I for one, know I’ll have to try and see Bob Saget as an innocent PG rated father and now grandfather, which will be hard after watching him deliver the dirtiest joke in the world, The Aristocrats; try to forget that Alanis Morisette’s You Outta Know was written about Dave Coulier; and I will be disappointed if I don’t get to see at least one of the Olsen twins return as — one can only pray — an aloof Michelle who’s now a performance artist in New York. (As of today neither Olsen is scheduled to be a part of the cast).
That is to say, because I know so much about the actor’s lives since they left the show, the new series functions on a level where I am both watching because of the characters themselves and because of who is playing the characters. But don’t get me wrong — the gimmick of nostalgia is not enough, it’s going to draw me in to watch the first episode, but I wonder if it has the stuff to keep me watching?
The Truth Is Out There
The X-Files was not just a popular television show, it was a cultural phenomenon (I know this is not a news flash). As a Millennial, I can attest to the popularity of belief in UFOs and the like that permeated the 1990s like vampires did in the early 2000s.
Now The X-Files returns, but unlike Fuller House, it’s not as a season of a show that might have potential to be renewed, but rather as a miniseries to be released over the course of a couple months.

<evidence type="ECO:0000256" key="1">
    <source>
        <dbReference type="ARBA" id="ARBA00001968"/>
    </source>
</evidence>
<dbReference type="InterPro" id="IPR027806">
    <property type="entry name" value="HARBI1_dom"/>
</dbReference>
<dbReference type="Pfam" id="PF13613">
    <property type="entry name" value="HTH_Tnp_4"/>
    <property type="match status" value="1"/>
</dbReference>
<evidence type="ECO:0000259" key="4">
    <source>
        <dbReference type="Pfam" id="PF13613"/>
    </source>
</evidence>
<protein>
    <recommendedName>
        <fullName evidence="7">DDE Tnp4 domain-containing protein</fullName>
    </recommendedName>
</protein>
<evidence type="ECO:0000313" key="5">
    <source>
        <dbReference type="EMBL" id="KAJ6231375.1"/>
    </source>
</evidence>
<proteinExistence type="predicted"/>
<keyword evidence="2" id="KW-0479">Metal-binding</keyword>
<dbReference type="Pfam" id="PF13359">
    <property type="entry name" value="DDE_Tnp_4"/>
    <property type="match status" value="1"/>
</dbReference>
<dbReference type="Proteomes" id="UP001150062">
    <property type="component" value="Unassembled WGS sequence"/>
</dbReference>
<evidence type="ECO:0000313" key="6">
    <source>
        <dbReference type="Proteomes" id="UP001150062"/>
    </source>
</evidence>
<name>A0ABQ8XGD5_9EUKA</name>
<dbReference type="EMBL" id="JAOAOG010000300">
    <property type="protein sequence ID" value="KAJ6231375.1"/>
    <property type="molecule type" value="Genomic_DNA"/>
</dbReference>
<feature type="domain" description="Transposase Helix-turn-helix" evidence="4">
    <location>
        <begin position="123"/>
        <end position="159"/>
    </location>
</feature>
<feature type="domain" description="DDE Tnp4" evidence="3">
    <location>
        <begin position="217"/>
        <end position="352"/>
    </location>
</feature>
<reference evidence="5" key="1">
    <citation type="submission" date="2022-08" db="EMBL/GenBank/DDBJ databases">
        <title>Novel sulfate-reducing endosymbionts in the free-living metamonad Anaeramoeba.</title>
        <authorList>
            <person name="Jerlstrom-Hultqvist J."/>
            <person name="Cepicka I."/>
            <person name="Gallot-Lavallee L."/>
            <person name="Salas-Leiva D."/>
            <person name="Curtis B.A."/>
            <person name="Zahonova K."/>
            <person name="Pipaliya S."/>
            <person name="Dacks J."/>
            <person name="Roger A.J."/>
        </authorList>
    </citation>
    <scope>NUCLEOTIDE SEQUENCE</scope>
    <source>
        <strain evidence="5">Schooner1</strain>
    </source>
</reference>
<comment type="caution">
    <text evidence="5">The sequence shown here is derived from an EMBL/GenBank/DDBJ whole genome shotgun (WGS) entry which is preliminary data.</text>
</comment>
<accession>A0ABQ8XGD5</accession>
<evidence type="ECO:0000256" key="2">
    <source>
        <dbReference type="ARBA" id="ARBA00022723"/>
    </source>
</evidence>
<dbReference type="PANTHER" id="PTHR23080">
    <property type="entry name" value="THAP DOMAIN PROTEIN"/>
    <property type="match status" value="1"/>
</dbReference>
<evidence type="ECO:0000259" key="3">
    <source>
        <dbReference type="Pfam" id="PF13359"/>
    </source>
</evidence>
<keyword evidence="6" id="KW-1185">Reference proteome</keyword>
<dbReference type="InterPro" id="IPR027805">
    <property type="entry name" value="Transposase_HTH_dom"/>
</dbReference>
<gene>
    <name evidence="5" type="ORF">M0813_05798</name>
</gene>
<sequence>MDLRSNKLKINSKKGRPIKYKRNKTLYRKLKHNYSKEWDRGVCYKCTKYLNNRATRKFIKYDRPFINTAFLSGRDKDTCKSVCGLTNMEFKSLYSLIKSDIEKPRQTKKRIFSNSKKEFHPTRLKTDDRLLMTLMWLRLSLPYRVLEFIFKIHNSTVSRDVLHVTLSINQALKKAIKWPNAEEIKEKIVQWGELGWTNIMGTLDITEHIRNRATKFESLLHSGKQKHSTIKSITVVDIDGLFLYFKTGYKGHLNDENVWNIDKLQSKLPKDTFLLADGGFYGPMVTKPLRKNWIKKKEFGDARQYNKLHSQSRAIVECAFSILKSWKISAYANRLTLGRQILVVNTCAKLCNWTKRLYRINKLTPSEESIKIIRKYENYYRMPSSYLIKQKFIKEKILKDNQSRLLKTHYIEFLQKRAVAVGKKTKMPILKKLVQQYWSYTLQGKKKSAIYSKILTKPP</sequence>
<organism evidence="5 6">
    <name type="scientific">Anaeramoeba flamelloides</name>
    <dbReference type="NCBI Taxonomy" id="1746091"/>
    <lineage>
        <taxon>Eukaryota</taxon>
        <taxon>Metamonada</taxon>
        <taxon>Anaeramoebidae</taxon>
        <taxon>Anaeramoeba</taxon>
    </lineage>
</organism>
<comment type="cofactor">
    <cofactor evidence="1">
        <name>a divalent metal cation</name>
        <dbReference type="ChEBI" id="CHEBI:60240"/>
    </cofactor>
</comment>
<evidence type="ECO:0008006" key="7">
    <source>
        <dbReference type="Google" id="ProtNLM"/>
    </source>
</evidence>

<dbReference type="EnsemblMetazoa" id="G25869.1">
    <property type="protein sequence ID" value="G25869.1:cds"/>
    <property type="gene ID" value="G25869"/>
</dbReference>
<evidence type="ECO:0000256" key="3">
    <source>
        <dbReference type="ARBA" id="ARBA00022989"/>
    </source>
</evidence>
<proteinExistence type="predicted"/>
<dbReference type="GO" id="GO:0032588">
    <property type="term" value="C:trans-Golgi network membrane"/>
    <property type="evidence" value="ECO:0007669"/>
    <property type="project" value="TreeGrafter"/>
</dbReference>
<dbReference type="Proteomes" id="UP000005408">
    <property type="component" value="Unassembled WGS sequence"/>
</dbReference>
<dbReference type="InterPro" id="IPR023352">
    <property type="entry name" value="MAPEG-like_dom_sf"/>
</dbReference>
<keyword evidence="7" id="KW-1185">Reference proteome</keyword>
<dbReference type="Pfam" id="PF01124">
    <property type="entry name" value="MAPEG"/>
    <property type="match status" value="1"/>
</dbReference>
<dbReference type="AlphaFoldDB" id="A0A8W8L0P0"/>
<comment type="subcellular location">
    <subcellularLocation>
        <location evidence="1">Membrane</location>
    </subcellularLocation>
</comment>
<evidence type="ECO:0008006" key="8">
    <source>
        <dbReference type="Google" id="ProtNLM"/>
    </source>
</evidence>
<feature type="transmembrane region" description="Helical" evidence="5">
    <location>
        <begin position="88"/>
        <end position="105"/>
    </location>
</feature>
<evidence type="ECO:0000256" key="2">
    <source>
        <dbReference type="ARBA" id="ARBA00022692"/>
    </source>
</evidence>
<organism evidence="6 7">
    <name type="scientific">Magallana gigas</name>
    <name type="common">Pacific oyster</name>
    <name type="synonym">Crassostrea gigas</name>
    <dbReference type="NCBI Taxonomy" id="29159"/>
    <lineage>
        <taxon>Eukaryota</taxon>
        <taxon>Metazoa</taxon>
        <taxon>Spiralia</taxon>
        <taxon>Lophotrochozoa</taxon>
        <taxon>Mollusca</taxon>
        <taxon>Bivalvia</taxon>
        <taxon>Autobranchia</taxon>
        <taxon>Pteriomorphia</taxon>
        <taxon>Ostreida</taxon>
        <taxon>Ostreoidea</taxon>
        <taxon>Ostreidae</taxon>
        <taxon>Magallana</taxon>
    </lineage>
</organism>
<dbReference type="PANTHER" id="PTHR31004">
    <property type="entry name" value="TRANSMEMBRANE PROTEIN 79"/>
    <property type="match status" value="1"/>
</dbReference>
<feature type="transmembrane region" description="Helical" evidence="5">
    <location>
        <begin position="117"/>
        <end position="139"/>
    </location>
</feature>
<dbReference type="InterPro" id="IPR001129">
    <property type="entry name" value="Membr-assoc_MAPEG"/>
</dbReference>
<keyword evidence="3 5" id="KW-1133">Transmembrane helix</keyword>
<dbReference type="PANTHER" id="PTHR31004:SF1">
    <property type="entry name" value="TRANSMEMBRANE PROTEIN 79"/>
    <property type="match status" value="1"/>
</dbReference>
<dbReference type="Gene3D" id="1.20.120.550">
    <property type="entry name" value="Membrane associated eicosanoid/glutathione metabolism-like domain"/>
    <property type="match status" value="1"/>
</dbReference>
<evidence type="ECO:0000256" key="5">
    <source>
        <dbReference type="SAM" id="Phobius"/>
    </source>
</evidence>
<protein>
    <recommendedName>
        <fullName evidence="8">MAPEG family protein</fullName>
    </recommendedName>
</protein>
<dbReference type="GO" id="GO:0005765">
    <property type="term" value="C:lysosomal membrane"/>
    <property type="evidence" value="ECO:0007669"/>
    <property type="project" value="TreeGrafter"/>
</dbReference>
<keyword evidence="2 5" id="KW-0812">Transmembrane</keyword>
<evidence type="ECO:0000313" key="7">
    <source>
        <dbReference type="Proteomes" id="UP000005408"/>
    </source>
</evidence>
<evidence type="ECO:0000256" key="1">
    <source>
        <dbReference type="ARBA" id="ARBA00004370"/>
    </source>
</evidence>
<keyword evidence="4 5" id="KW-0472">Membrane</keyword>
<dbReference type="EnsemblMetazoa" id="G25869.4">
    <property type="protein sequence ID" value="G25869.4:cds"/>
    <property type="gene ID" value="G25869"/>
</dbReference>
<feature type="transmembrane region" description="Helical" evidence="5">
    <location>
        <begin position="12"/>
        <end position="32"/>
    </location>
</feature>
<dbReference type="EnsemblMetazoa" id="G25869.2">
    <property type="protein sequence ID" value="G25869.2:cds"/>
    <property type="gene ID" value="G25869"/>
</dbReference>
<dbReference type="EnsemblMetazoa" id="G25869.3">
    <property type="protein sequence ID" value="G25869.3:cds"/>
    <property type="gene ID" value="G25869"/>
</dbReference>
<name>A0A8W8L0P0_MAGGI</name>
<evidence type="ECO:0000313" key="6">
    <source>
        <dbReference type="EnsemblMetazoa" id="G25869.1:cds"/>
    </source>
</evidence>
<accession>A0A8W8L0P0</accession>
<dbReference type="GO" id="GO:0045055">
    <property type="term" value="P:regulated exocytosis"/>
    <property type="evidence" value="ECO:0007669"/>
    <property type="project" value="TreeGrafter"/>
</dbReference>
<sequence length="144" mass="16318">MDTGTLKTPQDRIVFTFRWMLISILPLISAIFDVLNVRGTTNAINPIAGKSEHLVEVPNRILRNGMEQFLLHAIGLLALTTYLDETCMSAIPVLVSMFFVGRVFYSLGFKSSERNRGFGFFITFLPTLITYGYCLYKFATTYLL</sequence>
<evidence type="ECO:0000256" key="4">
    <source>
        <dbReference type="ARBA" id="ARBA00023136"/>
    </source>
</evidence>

This is an important distinction to be made, considering that from what I can tell from the trailer, the miniseries format is going to feature one complex case that is the cause for Mulder and Scully to reunite their forces. Fans are given a glimpse at the two’s familiar dynamic; Mulder with a fire in his belly to push hard for the truth, and the pragmatic Scully warning him to pull back on the throttle. We know, and love them, and here they are for a purpose — not just for old time’s sake.
The trailer teases us with appearances by old friends like Skinner (still a babe!) and the disembodied hand of the smoking man. I even have a hard time deducing if the shots of the desert being excavated are new or taken from a previous episode.
Mulder steps on and rips up the poster that once graced his office wall, “The Truth is Out There,” as if to say, “This isn’t just a continuation — it’s a whole new story.” And as a fan, a true fan, isn’t that what we hope for in a reboot of a series? Not just to see everyone back together, or to see what’s become of our favourite characters, but to be brought back into the world of the show and transported somewhere new?
Perhaps my hopes for The X-Files are too high. Maybe I’ll be disappointed by the lack of imagination and reliance on old episodes and dynamics. Or perhaps, as we see in the trailer with flashes of drones and Mulder’s ranting about surveillance, it will be the return to the past that is pushing us into the present.
These three television shows have the unifying similarity of being beloved by their fans. Perhaps it is our nostalgia that has us asking for more, but it still remains to be seen if we are going to be careful what we wished for.